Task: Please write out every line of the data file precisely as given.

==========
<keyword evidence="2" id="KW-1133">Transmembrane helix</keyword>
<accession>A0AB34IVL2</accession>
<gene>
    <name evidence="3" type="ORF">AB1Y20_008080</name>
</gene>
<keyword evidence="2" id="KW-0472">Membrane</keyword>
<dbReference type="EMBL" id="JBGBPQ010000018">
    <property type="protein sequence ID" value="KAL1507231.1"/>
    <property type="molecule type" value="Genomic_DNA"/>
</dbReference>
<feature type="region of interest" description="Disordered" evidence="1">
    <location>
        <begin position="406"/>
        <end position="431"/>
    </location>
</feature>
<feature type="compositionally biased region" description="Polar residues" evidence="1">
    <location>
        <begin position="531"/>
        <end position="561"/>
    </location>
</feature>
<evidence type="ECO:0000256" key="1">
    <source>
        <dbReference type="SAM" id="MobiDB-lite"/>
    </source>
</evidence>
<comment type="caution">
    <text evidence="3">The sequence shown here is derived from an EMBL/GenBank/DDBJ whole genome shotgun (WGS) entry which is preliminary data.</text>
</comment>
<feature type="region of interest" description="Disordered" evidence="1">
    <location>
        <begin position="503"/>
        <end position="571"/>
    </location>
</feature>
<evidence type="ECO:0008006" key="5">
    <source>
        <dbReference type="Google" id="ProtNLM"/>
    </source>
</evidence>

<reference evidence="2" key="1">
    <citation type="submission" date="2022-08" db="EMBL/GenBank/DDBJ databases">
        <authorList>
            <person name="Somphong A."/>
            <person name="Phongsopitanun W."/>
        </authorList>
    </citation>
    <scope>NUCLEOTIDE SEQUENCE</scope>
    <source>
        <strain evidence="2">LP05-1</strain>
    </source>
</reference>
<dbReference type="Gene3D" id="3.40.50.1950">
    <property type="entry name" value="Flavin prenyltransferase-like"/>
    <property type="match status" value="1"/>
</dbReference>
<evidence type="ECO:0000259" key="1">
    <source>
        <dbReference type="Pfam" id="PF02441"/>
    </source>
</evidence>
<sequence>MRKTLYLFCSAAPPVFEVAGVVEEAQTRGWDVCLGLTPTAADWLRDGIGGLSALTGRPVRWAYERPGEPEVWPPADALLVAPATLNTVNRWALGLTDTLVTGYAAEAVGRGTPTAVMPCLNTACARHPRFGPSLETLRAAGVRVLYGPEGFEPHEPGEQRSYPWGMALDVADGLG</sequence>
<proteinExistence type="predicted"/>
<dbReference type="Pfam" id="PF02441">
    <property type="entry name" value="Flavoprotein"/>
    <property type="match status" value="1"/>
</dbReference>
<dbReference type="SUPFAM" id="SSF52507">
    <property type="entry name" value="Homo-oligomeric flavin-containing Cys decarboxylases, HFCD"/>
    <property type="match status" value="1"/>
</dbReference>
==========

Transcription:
<keyword evidence="2" id="KW-1133">Transmembrane helix</keyword>
<accession>A0AB34IVL2</accession>
<gene>
    <name evidence="3" type="ORF">AB1Y20_008080</name>
</gene>
<keyword evidence="2" id="KW-0472">Membrane</keyword>
<dbReference type="EMBL" id="JBGBPQ010000018">
    <property type="protein sequence ID" value="KAL1507231.1"/>
    <property type="molecule type" value="Genomic_DNA"/>
</dbReference>
<feature type="region of interest" description="Disordered" evidence="1">
    <location>
        <begin position="406"/>
        <end position="431"/>
    </location>
</feature>
<feature type="compositionally biased region" description="Polar residues" evidence="1">
    <location>
        <begin position="531"/>
        <end position="561"/>
    </location>
</feature>
<evidence type="ECO:0000256" key="1">
    <source>
        <dbReference type="SAM" id="MobiDB-lite"/>
    </source>
</evidence>
<comment type="caution">
    <text evidence="3">The sequence shown here is derived from an EMBL/GenBank/DDBJ whole genome shotgun (WGS) entry which is preliminary data.</text>
</comment>
<feature type="region of interest" description="Disordered" evidence="1">
    <location>
        <begin position="503"/>
        <end position="571"/>
    </location>
</feature>
<evidence type="ECO:0008006" key="5">
    <source>
        <dbReference type="Google" id="ProtNLM"/>
    </source>
</evidence>

<reference evidence="2" key="1">
    <citation type="submission" date="2022-08" db="EMBL/GenBank/DDBJ databases">
        <authorList>
            <person name="Somphong A."/>
            <person name="Phongsopitanun W."/>
        </authorList>
    </citation>
    <scope>NUCLEOTIDE SEQUENCE</scope>
    <source>
        <strain evidence="2">LP05-1</strain>
    </source>
</reference>
<dbReference type="Gene3D" id="3.40.50.1950">
    <property type="entry name" value="Flavin prenyltransferase-like"/>
    <property type="match status" value="1"/>
</dbReference>
<evidence type="ECO:0000259" key="1">
    <source>
        <dbReference type="Pfam" id="PF02441"/>
    </source>
</evidence>
<sequence>MRKTLYLFCSAAPPVFEVAGVVEEAQTRGWDVCLGLTPTAADWLRDGIGGLSALTGRPVRWAYERPGEPEVWPPADALLVAPATLNTVNRWALGLTDTLVTGYAAEAVGRGTPTAVMPCLNTACARHPRFGPSLETLRAAGVRVLYGPEGFEPHEPGEQRSYPWGMALDVADGLG</sequence>
<proteinExistence type="predicted"/>
<dbReference type="Pfam" id="PF02441">
    <property type="entry name" value="Flavoprotein"/>
    <property type="match status" value="1"/>
</dbReference>
<dbReference type="SUPFAM" id="SSF52507">
    <property type="entry name" value="Homo-oligomeric flavin-containing Cys decarboxylases, HFCD"/>
    <property type="match status" value="1"/>
</dbReference>